Pavilion VII Render Gallery

Pavilion VII was the first building to be built at the University of Virginia. Construction on the pavilion began in 1817 and was completed in 1819. It is also home to the University's cornerstone, laid on October 6th, 1817 by President James Monroe with former presidents James Madison and Thomas Jefferson also in attendance. The final design of the pavilion is very similar to the designs that Jefferson had been drawing for his Central College for several years already and represents Jefferson's first thoughts on this subject of architecture, before being influenced by the styles of Benjamin Latrobe and William Thornton. Often referred to as the "Doric Pavilion," the design is based on the Palladian Doric Order, which can be clearly seen on Plate 5 of Chambray's 1766 book Parallèlle de l'architecture antique avec la moderne. At the time of the University's opening on March 7th, 1826, Pavilion VII was the smallest of Jefferson's ten pavilions and was the temporary home of the University library until the completion of the Rotunda.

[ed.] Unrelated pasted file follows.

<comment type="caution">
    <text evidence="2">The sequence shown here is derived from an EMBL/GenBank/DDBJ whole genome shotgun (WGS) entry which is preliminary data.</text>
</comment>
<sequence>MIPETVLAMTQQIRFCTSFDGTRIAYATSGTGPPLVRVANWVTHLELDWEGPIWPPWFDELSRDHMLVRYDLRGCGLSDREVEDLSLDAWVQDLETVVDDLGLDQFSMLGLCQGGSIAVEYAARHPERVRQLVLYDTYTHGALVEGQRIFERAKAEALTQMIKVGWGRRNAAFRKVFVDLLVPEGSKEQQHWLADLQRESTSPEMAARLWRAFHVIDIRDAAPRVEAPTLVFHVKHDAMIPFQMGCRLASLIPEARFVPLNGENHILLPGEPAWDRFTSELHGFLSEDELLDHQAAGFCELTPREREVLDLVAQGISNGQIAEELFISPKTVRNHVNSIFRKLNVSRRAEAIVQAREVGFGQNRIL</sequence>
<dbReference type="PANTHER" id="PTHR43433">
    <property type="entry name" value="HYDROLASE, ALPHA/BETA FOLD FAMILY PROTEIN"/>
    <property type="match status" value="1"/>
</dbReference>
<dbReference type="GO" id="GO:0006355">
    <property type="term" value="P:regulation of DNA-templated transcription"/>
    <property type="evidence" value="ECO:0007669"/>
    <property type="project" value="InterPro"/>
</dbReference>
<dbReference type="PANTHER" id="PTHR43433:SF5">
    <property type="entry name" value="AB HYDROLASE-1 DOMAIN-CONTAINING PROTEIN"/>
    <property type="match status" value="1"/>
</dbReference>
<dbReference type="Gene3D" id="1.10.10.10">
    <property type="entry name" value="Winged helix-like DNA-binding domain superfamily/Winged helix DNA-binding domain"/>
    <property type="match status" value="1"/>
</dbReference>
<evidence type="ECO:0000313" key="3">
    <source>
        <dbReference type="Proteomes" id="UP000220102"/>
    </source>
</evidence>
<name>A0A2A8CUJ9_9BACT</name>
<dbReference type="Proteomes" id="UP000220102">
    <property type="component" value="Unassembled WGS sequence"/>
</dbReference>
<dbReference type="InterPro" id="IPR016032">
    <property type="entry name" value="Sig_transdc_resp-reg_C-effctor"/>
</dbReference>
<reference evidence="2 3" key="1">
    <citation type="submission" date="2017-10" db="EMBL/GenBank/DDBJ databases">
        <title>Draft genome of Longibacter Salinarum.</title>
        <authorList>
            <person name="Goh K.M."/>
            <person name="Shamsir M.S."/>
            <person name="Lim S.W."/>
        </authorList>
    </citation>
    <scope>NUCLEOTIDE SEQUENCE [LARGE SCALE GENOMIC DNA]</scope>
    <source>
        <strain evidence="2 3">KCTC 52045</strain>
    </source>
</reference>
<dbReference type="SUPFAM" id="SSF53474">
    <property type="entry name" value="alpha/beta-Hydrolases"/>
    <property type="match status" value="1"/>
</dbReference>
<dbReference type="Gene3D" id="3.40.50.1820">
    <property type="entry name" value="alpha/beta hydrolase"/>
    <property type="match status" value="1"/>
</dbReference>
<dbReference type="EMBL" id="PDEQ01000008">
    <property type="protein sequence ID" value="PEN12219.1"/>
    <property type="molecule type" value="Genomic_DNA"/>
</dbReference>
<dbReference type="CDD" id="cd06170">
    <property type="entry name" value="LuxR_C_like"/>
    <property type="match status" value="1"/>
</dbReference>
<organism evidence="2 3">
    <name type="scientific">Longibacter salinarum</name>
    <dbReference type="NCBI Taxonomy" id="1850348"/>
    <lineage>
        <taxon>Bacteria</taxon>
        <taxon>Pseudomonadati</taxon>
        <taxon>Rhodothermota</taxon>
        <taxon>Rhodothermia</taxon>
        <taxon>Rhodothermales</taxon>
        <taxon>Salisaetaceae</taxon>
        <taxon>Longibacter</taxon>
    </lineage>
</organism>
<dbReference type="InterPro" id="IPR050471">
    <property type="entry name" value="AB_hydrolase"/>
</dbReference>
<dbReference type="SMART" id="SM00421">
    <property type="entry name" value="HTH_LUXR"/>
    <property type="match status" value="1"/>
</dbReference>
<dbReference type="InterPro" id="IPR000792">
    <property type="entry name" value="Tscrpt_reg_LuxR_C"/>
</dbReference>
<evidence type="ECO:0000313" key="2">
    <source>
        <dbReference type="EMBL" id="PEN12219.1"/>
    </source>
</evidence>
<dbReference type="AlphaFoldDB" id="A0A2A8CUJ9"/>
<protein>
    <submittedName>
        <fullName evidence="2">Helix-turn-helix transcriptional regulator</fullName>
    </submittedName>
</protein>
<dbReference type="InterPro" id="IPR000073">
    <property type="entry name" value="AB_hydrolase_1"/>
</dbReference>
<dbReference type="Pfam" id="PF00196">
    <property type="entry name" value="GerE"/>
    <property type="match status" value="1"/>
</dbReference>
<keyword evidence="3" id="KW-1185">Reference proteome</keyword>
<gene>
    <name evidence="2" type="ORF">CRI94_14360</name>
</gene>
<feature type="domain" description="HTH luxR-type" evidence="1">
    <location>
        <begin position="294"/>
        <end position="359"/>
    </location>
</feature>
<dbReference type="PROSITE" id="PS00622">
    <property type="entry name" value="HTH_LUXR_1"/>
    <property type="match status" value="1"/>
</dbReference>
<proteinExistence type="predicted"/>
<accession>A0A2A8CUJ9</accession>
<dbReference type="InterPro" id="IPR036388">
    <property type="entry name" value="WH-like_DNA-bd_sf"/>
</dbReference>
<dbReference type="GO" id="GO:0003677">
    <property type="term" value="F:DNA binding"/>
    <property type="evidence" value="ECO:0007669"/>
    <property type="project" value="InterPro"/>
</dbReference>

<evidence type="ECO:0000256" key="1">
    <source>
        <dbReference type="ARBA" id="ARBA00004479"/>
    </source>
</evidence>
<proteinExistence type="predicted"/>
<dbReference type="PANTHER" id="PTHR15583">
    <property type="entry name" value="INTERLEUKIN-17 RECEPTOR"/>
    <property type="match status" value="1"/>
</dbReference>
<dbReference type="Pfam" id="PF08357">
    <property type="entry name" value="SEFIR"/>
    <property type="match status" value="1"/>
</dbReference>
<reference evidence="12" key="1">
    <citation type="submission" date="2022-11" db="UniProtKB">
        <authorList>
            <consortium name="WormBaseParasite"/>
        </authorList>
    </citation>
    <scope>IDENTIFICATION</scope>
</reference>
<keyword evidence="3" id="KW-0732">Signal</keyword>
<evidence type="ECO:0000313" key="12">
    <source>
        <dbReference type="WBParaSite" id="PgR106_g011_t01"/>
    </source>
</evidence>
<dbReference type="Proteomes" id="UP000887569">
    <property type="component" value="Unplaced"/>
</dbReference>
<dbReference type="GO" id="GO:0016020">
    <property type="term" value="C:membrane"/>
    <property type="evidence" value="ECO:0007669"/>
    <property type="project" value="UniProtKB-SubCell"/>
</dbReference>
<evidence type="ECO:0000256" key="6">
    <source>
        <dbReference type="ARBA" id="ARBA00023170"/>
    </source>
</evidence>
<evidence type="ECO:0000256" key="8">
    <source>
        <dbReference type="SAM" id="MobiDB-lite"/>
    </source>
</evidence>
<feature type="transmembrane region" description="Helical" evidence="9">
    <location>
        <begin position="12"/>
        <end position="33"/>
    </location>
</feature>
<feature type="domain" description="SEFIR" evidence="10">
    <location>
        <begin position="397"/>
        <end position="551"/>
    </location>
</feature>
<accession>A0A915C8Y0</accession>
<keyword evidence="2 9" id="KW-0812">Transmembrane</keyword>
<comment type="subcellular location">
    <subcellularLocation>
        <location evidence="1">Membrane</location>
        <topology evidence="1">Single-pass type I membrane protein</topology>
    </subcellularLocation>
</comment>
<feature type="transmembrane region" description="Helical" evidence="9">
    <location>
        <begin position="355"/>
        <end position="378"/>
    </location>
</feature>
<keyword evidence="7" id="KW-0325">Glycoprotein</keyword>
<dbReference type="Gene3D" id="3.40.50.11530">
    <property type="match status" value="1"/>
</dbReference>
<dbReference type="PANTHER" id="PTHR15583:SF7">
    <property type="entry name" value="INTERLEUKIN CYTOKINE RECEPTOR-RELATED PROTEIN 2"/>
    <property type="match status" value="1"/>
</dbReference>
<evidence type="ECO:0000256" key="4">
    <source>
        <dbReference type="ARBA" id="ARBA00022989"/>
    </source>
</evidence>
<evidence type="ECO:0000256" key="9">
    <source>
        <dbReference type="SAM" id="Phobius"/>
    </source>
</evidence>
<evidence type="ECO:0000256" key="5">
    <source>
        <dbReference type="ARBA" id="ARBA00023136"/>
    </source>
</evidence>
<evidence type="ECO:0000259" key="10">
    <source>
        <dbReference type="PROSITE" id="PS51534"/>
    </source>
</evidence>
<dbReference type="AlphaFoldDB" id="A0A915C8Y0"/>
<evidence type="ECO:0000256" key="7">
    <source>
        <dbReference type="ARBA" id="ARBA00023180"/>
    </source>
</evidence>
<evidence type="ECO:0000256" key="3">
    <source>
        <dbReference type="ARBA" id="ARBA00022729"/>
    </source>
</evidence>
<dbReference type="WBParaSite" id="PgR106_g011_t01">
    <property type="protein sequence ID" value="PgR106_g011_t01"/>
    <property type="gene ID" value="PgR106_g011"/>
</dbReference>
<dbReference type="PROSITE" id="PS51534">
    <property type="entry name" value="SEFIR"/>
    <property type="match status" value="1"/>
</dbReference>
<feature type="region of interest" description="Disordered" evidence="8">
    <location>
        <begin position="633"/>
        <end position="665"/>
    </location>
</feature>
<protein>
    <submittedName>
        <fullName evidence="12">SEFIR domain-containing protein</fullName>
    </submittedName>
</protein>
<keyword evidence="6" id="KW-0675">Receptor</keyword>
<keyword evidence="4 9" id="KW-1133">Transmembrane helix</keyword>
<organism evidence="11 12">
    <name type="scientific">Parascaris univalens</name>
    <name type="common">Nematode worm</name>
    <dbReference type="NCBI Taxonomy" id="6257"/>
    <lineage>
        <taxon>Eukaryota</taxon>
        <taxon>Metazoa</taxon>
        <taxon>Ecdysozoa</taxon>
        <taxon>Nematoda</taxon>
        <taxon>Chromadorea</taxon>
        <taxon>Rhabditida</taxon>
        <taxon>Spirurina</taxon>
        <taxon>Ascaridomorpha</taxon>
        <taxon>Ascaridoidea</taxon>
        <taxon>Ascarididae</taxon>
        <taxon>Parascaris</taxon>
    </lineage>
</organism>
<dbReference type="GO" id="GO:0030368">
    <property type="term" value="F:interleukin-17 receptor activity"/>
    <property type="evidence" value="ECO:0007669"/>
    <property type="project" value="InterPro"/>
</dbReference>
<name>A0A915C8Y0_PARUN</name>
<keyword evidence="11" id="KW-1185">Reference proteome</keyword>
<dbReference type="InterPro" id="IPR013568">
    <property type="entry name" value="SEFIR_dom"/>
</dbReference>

While the front facade of Pavilion VII remains largely unchanged from Jefferson's time, the rest of the building has undergone extensive renovations. A small addition was added to the back during the mid-1800s, and a much larger annex with north and south wings was completed around 1912. In addition to beautiful meeting spaces and a small library, Pavilion VII also was given several guest rooms for overnight visitors to the University. Almost a century later, in 2001, a major restoration effort was completed that returned the historical interior back to its original appearance (an endeavor that included the uncovering of the front door, which had been long since plastered over). Pavilion VII never did function as a professor's home and lecture hall, as Jefferson had intended, but instead sits today as the home of the Colonnade Club, a social club for faculty, staff, and alumni of the University.

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